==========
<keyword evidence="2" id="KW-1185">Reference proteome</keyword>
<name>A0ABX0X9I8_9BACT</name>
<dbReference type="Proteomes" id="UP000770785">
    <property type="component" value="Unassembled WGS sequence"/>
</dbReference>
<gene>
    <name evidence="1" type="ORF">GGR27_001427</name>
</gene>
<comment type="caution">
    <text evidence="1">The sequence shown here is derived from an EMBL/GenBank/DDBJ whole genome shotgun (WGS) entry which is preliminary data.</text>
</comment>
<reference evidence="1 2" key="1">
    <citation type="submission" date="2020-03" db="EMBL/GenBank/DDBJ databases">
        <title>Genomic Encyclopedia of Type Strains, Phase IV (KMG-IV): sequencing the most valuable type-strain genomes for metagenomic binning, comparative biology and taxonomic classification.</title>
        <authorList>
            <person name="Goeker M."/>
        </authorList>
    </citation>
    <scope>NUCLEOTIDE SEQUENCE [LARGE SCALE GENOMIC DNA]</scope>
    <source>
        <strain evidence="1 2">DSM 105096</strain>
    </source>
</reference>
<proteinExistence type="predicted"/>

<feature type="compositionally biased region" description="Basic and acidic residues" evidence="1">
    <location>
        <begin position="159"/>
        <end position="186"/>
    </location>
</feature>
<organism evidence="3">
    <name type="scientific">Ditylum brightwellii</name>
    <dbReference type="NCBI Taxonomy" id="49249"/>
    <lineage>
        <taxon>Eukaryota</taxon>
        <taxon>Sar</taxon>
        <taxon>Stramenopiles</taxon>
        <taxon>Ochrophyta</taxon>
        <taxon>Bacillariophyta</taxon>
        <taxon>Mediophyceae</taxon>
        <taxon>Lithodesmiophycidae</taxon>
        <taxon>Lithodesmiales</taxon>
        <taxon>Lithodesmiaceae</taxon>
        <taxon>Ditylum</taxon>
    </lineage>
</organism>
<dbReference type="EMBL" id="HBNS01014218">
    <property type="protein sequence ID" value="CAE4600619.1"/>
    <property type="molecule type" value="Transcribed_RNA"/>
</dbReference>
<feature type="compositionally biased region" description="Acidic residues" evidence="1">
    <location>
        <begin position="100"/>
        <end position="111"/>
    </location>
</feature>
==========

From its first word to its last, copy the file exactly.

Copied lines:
<keyword evidence="2" id="KW-1185">Reference proteome</keyword>
<name>A0ABX0X9I8_9BACT</name>
<dbReference type="Proteomes" id="UP000770785">
    <property type="component" value="Unassembled WGS sequence"/>
</dbReference>
<gene>
    <name evidence="1" type="ORF">GGR27_001427</name>
</gene>
<comment type="caution">
    <text evidence="1">The sequence shown here is derived from an EMBL/GenBank/DDBJ whole genome shotgun (WGS) entry which is preliminary data.</text>
</comment>
<reference evidence="1 2" key="1">
    <citation type="submission" date="2020-03" db="EMBL/GenBank/DDBJ databases">
        <title>Genomic Encyclopedia of Type Strains, Phase IV (KMG-IV): sequencing the most valuable type-strain genomes for metagenomic binning, comparative biology and taxonomic classification.</title>
        <authorList>
            <person name="Goeker M."/>
        </authorList>
    </citation>
    <scope>NUCLEOTIDE SEQUENCE [LARGE SCALE GENOMIC DNA]</scope>
    <source>
        <strain evidence="1 2">DSM 105096</strain>
    </source>
</reference>
<proteinExistence type="predicted"/>

<feature type="compositionally biased region" description="Basic and acidic residues" evidence="1">
    <location>
        <begin position="159"/>
        <end position="186"/>
    </location>
</feature>
<organism evidence="3">
    <name type="scientific">Ditylum brightwellii</name>
    <dbReference type="NCBI Taxonomy" id="49249"/>
    <lineage>
        <taxon>Eukaryota</taxon>
        <taxon>Sar</taxon>
        <taxon>Stramenopiles</taxon>
        <taxon>Ochrophyta</taxon>
        <taxon>Bacillariophyta</taxon>
        <taxon>Mediophyceae</taxon>
        <taxon>Lithodesmiophycidae</taxon>
        <taxon>Lithodesmiales</taxon>
        <taxon>Lithodesmiaceae</taxon>
        <taxon>Ditylum</taxon>
    </lineage>
</organism>
<dbReference type="EMBL" id="HBNS01014218">
    <property type="protein sequence ID" value="CAE4600619.1"/>
    <property type="molecule type" value="Transcribed_RNA"/>
</dbReference>
<feature type="compositionally biased region" description="Acidic residues" evidence="1">
    <location>
        <begin position="100"/>
        <end position="111"/>
    </location>
</feature>